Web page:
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Is Nollywood losing the cinema market to Netflix?

With the growing culture of streaming among Nigerian film fans and filmmakers, streaming giants like Netflix appear to be taking over the Nigerian film industry in terms of distribution, especially among the younger demographic.

Netflix adopted the slogan “Nollywood is Home” when it launched in Nigeria, and while it may seem like this is a brand looking to appeal to the local market, the platform and similar platforms are rapidly changing the way that Films to be distributed in Nigeria.

83 percent of the 1,000 Inside Nollywood respondents say they prefer to wait for movies to be available on streaming services because most movies would get there anyway. Also, they claim that they prefer tickets to Hollywood movies with higher production values.

Young Nollywood filmmakers, with the promise of a global audience as a greater incentive, are releasing their films on streaming platforms rather than taking the rigorous route of lobbying for their films to hit the big screen.

We’ve also seen streaming platforms looking to enter the Nigerian market through partnerships with local studios, such as Netflix’s partnership with Kunle Afolayan and Mo Abudu’s Ebony Life Studios, and Amazon Prime Video’s partnership with Niyi’s Anthills Studios Akinmolayan.

Short Story

For many years the Nigerian film business relied on home video distribution, plagued by piracy problems and attracting less than 5 percent of the cinema audience. It wasn’t until filmmakers like Kunle Afolayan brought back films that deserved to hit the big screen to Nollywood audiences, starting with his 2014 crime thriller October 1st.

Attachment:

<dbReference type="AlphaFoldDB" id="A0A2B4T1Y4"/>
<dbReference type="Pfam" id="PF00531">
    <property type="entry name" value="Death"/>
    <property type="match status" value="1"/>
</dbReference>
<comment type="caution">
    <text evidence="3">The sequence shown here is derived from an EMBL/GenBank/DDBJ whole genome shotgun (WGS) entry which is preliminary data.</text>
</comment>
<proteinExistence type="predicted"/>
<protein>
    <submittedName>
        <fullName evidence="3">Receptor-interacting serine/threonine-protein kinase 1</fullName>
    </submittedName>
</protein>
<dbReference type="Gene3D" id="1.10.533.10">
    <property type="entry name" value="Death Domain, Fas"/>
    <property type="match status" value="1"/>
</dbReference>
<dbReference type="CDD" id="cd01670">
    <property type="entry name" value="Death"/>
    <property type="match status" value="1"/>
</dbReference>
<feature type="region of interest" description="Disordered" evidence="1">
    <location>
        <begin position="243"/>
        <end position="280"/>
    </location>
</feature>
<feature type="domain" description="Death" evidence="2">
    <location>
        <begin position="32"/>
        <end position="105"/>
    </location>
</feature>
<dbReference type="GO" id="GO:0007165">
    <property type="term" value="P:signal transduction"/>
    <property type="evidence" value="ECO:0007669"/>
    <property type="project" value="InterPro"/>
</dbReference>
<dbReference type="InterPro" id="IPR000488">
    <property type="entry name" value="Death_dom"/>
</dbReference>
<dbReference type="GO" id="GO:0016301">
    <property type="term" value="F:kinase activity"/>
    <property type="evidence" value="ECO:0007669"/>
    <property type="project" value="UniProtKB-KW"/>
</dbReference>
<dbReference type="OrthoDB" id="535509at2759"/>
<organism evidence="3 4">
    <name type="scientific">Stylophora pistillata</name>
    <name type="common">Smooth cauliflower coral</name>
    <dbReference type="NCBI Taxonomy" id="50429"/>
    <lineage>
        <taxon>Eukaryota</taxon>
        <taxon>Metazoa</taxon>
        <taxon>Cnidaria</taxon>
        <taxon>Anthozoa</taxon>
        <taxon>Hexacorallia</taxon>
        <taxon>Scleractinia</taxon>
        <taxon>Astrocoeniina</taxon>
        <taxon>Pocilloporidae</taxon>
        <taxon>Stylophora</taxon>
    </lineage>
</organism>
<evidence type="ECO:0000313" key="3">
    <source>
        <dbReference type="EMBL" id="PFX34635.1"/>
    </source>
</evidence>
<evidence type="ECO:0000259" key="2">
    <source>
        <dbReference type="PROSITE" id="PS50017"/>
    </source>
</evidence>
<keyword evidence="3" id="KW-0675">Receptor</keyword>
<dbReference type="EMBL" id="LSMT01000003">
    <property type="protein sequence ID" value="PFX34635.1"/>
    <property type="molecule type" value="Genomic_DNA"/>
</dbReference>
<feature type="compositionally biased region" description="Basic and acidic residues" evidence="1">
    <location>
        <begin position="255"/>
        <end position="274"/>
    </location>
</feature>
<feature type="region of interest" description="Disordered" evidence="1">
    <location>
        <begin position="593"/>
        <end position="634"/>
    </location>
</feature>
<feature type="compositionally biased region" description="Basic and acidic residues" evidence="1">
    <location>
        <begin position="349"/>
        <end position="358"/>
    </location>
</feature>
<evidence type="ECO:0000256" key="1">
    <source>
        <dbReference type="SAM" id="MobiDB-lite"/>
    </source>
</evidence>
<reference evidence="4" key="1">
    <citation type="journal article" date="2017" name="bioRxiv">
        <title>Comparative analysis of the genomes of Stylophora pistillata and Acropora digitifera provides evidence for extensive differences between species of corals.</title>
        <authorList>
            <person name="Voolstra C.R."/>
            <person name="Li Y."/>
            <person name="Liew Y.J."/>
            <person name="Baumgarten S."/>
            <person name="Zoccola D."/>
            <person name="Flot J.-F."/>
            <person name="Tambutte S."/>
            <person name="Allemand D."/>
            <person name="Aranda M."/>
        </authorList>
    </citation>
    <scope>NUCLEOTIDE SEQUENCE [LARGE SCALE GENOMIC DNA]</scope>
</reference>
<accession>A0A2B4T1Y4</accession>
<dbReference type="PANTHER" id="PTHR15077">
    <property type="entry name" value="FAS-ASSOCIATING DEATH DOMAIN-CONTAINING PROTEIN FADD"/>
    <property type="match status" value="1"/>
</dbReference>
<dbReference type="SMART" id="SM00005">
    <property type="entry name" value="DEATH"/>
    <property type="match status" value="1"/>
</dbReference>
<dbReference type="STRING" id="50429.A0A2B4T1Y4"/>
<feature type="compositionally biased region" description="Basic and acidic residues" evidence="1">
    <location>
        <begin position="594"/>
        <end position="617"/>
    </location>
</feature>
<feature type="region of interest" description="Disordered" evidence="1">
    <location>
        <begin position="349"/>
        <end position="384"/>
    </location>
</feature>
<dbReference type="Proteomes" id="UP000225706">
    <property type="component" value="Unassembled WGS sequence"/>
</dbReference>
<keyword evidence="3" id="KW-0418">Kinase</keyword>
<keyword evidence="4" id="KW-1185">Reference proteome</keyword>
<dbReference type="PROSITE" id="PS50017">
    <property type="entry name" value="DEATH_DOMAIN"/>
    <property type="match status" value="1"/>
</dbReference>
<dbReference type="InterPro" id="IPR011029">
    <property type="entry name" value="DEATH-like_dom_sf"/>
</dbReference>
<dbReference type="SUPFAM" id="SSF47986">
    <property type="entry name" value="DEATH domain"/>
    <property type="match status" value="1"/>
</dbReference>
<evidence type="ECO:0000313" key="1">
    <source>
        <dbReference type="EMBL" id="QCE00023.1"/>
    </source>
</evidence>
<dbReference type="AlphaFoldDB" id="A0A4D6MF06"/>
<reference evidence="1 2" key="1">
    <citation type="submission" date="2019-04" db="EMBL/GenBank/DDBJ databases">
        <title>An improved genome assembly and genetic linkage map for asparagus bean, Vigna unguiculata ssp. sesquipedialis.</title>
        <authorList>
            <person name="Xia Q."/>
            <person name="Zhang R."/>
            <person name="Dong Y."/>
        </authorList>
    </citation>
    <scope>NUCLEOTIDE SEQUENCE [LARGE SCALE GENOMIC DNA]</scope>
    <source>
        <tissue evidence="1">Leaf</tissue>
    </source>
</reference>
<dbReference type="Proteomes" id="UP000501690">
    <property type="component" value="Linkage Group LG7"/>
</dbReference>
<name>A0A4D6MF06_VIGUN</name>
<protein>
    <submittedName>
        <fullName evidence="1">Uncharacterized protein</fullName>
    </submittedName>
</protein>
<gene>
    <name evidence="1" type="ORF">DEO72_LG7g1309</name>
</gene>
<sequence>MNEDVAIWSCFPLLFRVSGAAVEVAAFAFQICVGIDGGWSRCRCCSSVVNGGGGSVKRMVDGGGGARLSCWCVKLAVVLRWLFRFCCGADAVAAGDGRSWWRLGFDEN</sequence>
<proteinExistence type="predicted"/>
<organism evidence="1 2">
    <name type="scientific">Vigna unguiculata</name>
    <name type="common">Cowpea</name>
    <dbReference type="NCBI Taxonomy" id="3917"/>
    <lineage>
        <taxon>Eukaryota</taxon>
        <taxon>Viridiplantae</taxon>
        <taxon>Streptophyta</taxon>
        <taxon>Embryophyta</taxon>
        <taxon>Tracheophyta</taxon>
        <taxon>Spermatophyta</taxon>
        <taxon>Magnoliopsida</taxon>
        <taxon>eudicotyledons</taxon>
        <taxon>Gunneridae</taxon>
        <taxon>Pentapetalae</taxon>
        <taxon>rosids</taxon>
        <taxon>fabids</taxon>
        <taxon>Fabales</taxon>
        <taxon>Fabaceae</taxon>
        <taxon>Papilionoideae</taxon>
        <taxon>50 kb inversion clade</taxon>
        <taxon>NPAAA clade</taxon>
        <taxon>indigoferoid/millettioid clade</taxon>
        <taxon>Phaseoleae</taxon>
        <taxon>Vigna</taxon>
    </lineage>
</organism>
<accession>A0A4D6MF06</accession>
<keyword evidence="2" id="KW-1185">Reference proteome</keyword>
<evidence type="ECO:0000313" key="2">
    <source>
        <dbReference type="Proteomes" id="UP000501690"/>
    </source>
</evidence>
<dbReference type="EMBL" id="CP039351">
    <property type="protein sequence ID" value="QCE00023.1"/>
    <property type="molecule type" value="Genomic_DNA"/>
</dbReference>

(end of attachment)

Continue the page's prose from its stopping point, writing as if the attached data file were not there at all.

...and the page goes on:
Other films such as Ayo Makun’s 30 Days in Atlanta (2014), its sequel A Trip to Jamaica (2016) and Kemi Adetiba’s The Wedding Party (2016) followed suit, ushering in a new genre of Nigerian blockbuster paved filmmakers the way to confidently bring more films to the cinemas. From 2014 to 2019, the process became simple, from producing the films to nationwide distribution to intensive marketing.

Due to the rapid expansion of the film industry, this formula created a demand for accurate tracking of box office earnings that began in 2018. King of Boys (2018, N231.7 million), Chief Daddy (2018, N387.5 million), Merry Men 2 (2019, N233.9 million), Sugar Rush (2019, N287 million) and Living in Bondage-breaking Free (2018, N168.8 million) are some examples of previous blockbusters that have done well financially.

At the start of 2020, weekend sales for the first quarter of this year were recorded at N888 million, the highest first quarter profit in four years, and just as filmmakers were beginning to set new box office highs, the Covid-19 pandemic that forced a global lockdown and led to streaming.

Also Read: Netflix Secures Third Partner to Scale Original African Content

Lockdown and the dawn of streamers

Netflix launched in February 2020 to the delight of movie fans who couldn’t wait to feel their personal spaces with DVD discs and instead watch an entire season of their favorite movie or series just by tapping the play button Plan of N2900 monthly.

The pandemic has brought uncertainty and Nigerian audiences have been forced to stay at home as the cinema business slumped significantly, much like the global economy. With no one knowing for sure when things would get back to normal, switching to a streaming service or releasing movies in theaters a few months later and selling the rights to the streaming services seemed like a wise business decision.